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  Capital Outflows in emerging economies unable to be controlled
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Author Topic: Capital Outflows in emerging economies unable to be controlled  (Read 126 times)
PSOL
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« on: October 14, 2018, 09:45:29 am »

https://www.reuters.com/article/us-imf-worldbank-emerging/innocent-bystanders-emerging-economies-struggle-to-contain-capital-outflows-idUSKCN1MO06E
Quote
The G24 statement, issued on the sidelines of the Bali meetings, said all emerging markets were “adversely affected” by excessive capital flow volatility.

While many countries shared common fears, Indrawati said it was difficult to forge cooperation to counter the risks.

“It’s not really clear how the world is going to coordinate more effectively, especially when each country has their own domestic issues,” she said.



...


Egyptian Finance Minister Mohamed Maait said policy makers in developed countries should understand that if their actions hurt other countries it would have knock-on effects.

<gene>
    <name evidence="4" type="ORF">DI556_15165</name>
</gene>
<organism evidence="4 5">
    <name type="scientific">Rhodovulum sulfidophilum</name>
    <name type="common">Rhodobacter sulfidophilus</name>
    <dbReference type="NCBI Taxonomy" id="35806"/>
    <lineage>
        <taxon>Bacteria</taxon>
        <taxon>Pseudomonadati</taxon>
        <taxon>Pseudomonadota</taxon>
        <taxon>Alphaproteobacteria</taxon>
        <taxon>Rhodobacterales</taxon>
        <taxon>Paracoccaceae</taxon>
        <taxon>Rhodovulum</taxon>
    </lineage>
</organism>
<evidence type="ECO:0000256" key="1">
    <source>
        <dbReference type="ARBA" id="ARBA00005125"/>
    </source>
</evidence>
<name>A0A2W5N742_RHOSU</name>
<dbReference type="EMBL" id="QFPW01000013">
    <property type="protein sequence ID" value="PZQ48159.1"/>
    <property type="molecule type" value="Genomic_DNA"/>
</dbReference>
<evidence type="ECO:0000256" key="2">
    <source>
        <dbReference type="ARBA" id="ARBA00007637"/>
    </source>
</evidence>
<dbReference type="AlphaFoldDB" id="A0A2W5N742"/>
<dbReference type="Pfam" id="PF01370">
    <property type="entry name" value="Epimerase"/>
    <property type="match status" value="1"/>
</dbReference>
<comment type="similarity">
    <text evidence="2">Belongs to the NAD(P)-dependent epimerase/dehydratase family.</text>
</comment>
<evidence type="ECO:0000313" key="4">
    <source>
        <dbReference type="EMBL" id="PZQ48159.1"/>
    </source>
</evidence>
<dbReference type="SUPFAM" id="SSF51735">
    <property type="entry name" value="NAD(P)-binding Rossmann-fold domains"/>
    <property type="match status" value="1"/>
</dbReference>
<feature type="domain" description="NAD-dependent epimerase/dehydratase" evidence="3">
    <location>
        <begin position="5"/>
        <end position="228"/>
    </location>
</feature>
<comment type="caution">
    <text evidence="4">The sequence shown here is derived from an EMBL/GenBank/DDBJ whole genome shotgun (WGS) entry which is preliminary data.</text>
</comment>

“You need me. I am a market for you, I am an opportunity for you,” Maait told Reuters. “I don’t believe there will be a winner and a loser. Either all are winners or all are losers.”

Indeed, market ructions have now cascaded through to developed markets with Wall Street seeing a six session slide until a rebound on Friday, amid fears over the trade war between China and the United States.

However, other than having effective monetary policies, developing markets can do little to cope with the impact of rate hikes and trade battles, said Jacob Frenkel, chairman of JPMorgan Chase International.

“When elephants fight, the grass suffers.”
International instability could honestly be at a worse point than after the 2009 recession, even if it is less costly. I am worried we’ll be heading to an even worse period than the Cold War ever was.
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